1. we had specific reasons for marrying each other, and through times of difficulty, it’s helped to remember those
Continuing in a series of looking at ways in which the gifts God wants us to know and enjoy are stolen from us, this entry and the next one will consider how millions have lost their sexual joy and identity, and how all of us are paying a huge price because of it. I welcome your thoughts.
We’re sexual beings, made biologically for reproduction, and emotionally for intimacy. We’re made, by our creator, with sexual longings and appetites, and with the physiological realities that sexual arousal is intended to be pleasurable. There are body parts and nerve endings related to our sexuality that have no other purpose than to be a source of pleasure. Sex is a good gift from our Maker.
Alas, though, it’s a fallen world. As a result, this grand and precious gift has been stolen from us. The enemy of the kind of “life abundant”, which is what Jesus came to bring us, has, for all time, been a master thief in this arena. This theft, which I’d suggest likely has affected 100% of us in various measure at various times, leaves isolation, shame, fear, hatred, and heartache in its wake. Further, the strategies of the thief are many. Here I offer a few “theft strategies” , and with them, some practical steps to take so that sexual identity can return to its intended place in our lives as a powerful gift.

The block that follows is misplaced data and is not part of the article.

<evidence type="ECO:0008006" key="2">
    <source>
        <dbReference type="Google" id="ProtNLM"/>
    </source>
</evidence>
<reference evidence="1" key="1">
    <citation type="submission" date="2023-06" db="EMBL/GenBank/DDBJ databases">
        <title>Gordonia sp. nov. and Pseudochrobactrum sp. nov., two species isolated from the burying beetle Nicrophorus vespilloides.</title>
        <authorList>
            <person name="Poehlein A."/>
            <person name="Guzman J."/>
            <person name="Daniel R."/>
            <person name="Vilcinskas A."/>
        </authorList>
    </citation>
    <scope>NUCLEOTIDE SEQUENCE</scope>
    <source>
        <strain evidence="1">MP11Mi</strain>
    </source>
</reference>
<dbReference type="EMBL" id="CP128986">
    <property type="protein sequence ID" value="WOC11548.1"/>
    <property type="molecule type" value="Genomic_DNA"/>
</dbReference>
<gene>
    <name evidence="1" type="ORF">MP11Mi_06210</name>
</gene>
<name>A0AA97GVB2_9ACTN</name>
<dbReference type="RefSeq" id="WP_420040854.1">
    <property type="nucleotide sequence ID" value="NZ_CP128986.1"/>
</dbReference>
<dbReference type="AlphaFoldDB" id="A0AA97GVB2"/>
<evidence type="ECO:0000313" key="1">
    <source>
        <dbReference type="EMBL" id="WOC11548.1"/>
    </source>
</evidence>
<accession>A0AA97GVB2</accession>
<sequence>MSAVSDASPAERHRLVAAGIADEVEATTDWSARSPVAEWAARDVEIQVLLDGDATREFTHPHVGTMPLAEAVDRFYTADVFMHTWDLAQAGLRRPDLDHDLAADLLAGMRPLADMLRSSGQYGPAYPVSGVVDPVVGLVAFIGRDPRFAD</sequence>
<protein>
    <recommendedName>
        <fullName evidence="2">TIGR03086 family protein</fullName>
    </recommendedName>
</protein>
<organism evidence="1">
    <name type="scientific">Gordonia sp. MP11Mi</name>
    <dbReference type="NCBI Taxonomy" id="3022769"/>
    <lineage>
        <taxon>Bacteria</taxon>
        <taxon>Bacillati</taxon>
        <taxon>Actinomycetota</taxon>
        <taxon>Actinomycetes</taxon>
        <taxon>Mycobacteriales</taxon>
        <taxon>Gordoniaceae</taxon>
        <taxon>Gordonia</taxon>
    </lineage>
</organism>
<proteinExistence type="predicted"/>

Strategy #1: “Sex as bad” – I put this first because many reading this are Christ followers, and the church has been deplorable in this regard. From the beginning, the early church rightly understood that our sexuality could easily be misused, but the response was to vilify it rather than hold it wisely. Some church fathers forbade sex for any reason other than procreation; others limited the days of the year on which intercourse was allowed; still others advocated castration. At the root of these lies, perpetrated by faith leaders, was the belief that sex is best controlled by killing it. Kill the desire and you solve the problem.
Desire, though, doesn’t die easily, nor should it. Some who manage to attain “purity” do so at the cost of believing in the goodness of sex. Others, who fail, fall into a dung pile of shame – their identity deeply damaged by the guilt heaped on them directly and covertly through an ethic for sex that God never had in mind.
Strategy #2: “Sex as recreation” – At the other end of the spectrum from a fear of sex, is the lie that sex is an appetite just like hunger, and as such, should be honored in a manner similar to our relationship with food. If you’re hungry, eat. If you’re horny? There’s an app for that, and a willing partner nearby. It’s a “sex at dawn” mentality, based on the faulty belief that a) we’re nothing more than animals, and b) that the happiest animals were polyamorous. Though “Sex at Dusk” does a marvelous job deconstructing this false edifice with hard science, it’s not sold nearly as many copies as “Sex at Dawn” and appears to be out of print except for the kindle edition. It turns it we’d rather believe the lie.